Some shark populations in the Mediterranean Sea have completely collapsed, according to a new study, with numbers of five species declining by more than 96 percent over the past two centuries.
“This loss of top predators could hold serious implications for the entire marine ecosystem, greatly affecting food webs throughout this region,” said the lead author of the study, Francesco Ferretti, a doctoral student in marine biology at Dalhousie University in Nova Scotia.
Particularly troubling, the researchers said, were patterns indicating a lack of females of breeding age, which are essential if populations are to recover even with new conservation measures.
“Because sharks are long-lived and slow to mature, they need fully grown females to keep their populations reproductively healthy,” said Heike K. Lotze, a study author who is at Dalhousie.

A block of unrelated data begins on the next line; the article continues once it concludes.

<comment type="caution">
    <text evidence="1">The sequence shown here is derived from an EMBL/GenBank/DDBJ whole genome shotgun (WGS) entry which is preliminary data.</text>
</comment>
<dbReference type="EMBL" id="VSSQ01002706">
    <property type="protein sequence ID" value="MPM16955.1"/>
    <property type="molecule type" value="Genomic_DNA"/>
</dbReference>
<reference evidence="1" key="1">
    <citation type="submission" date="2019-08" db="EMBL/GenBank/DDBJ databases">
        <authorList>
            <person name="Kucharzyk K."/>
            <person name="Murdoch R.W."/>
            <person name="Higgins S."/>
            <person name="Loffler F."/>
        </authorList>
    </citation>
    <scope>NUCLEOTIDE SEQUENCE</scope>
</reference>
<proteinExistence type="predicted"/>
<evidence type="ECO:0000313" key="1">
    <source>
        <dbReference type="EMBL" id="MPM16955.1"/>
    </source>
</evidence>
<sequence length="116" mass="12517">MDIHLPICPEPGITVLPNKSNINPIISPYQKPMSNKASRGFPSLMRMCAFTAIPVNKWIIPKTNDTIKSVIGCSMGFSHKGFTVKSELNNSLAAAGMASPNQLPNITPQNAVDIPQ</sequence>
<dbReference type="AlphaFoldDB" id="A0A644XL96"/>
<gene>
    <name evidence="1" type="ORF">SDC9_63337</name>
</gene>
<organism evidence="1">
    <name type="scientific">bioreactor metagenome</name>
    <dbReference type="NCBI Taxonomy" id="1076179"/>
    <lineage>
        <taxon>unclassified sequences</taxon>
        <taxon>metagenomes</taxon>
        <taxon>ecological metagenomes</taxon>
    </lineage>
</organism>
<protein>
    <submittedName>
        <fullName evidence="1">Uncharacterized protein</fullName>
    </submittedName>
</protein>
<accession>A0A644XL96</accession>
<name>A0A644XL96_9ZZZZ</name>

The study is scheduled for publication in the journal Conservation Biology and was posted on Wednesday at lenfestocean.org by the Lenfest Ocean Program, a private group in Washington that paid for the research.
The study focused on five species for which there were sufficient records to chart a long-term trend — hammerhead, blue and thresher sharks and two types of mackerel sharks. The Mediterranean is home to some 47 shark species, and similar declines are presumed to have occurred in many of them.
Sharks take years to reach sexual maturity and, unlike most other fishes, produce small numbers of young, making them particularly vulnerable to overfishing. Populations have declined worldwide, but experts say the Mediterranean — bordered by many countries with diverse rules and fished intensively for centuries — has had bigger losses of sharks and other large predatory fish, including tuna.
The region’s long-term decline was revealed by sifting decades of catch records and other scattered sources of data, which showed that over time the Mediterranean ecosystem had been utterly transformed. With top-tier predators removed, the populations of other fish and invertebrates have shifted drastically.
In November, the International Union for Conservation of Nature warned that more than 40 percent of shark and ray species in the Mediterranean were threatened with extinction because of intense fishing pressure.